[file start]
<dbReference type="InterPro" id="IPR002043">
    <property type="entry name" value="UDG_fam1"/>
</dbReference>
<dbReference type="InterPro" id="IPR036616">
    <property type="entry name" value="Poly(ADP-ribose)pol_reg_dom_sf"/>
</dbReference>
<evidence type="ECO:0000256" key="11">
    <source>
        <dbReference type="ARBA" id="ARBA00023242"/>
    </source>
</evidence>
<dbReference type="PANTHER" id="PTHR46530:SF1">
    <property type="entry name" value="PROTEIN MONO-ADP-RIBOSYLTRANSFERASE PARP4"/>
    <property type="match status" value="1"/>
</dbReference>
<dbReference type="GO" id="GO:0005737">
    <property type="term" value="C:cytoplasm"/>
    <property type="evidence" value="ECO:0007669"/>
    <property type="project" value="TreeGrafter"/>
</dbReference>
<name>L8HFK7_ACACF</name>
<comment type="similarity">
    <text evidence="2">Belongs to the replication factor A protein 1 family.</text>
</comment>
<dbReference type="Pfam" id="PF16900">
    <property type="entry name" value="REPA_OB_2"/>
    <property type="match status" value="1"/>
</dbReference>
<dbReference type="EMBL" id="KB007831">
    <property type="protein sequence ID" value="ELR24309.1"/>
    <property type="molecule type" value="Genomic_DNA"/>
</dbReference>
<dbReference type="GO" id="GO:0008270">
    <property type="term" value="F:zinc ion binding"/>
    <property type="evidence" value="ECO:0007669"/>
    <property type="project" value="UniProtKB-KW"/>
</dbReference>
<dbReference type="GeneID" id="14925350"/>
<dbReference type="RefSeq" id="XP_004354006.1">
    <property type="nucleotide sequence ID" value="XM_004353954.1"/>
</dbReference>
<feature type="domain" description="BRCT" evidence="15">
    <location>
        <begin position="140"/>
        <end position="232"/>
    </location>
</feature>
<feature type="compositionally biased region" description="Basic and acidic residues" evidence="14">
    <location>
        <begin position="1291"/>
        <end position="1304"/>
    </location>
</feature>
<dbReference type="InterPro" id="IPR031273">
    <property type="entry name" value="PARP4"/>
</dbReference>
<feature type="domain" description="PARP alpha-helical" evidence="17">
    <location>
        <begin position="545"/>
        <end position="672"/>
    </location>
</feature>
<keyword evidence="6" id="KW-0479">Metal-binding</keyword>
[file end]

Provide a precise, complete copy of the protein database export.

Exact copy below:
<dbReference type="InterPro" id="IPR002043">
    <property type="entry name" value="UDG_fam1"/>
</dbReference>
<dbReference type="InterPro" id="IPR036616">
    <property type="entry name" value="Poly(ADP-ribose)pol_reg_dom_sf"/>
</dbReference>
<evidence type="ECO:0000256" key="11">
    <source>
        <dbReference type="ARBA" id="ARBA00023242"/>
    </source>
</evidence>
<dbReference type="PANTHER" id="PTHR46530:SF1">
    <property type="entry name" value="PROTEIN MONO-ADP-RIBOSYLTRANSFERASE PARP4"/>
    <property type="match status" value="1"/>
</dbReference>
<dbReference type="GO" id="GO:0005737">
    <property type="term" value="C:cytoplasm"/>
    <property type="evidence" value="ECO:0007669"/>
    <property type="project" value="TreeGrafter"/>
</dbReference>
<name>L8HFK7_ACACF</name>
<comment type="similarity">
    <text evidence="2">Belongs to the replication factor A protein 1 family.</text>
</comment>
<dbReference type="Pfam" id="PF16900">
    <property type="entry name" value="REPA_OB_2"/>
    <property type="match status" value="1"/>
</dbReference>
<dbReference type="EMBL" id="KB007831">
    <property type="protein sequence ID" value="ELR24309.1"/>
    <property type="molecule type" value="Genomic_DNA"/>
</dbReference>
<dbReference type="GO" id="GO:0008270">
    <property type="term" value="F:zinc ion binding"/>
    <property type="evidence" value="ECO:0007669"/>
    <property type="project" value="UniProtKB-KW"/>
</dbReference>
<dbReference type="GeneID" id="14925350"/>
<dbReference type="RefSeq" id="XP_004354006.1">
    <property type="nucleotide sequence ID" value="XM_004353954.1"/>
</dbReference>
<feature type="domain" description="BRCT" evidence="15">
    <location>
        <begin position="140"/>
        <end position="232"/>
    </location>
</feature>
<feature type="compositionally biased region" description="Basic and acidic residues" evidence="14">
    <location>
        <begin position="1291"/>
        <end position="1304"/>
    </location>
</feature>
<dbReference type="InterPro" id="IPR031273">
    <property type="entry name" value="PARP4"/>
</dbReference>
<feature type="domain" description="PARP alpha-helical" evidence="17">
    <location>
        <begin position="545"/>
        <end position="672"/>
    </location>
</feature>
<keyword evidence="6" id="KW-0479">Metal-binding</keyword>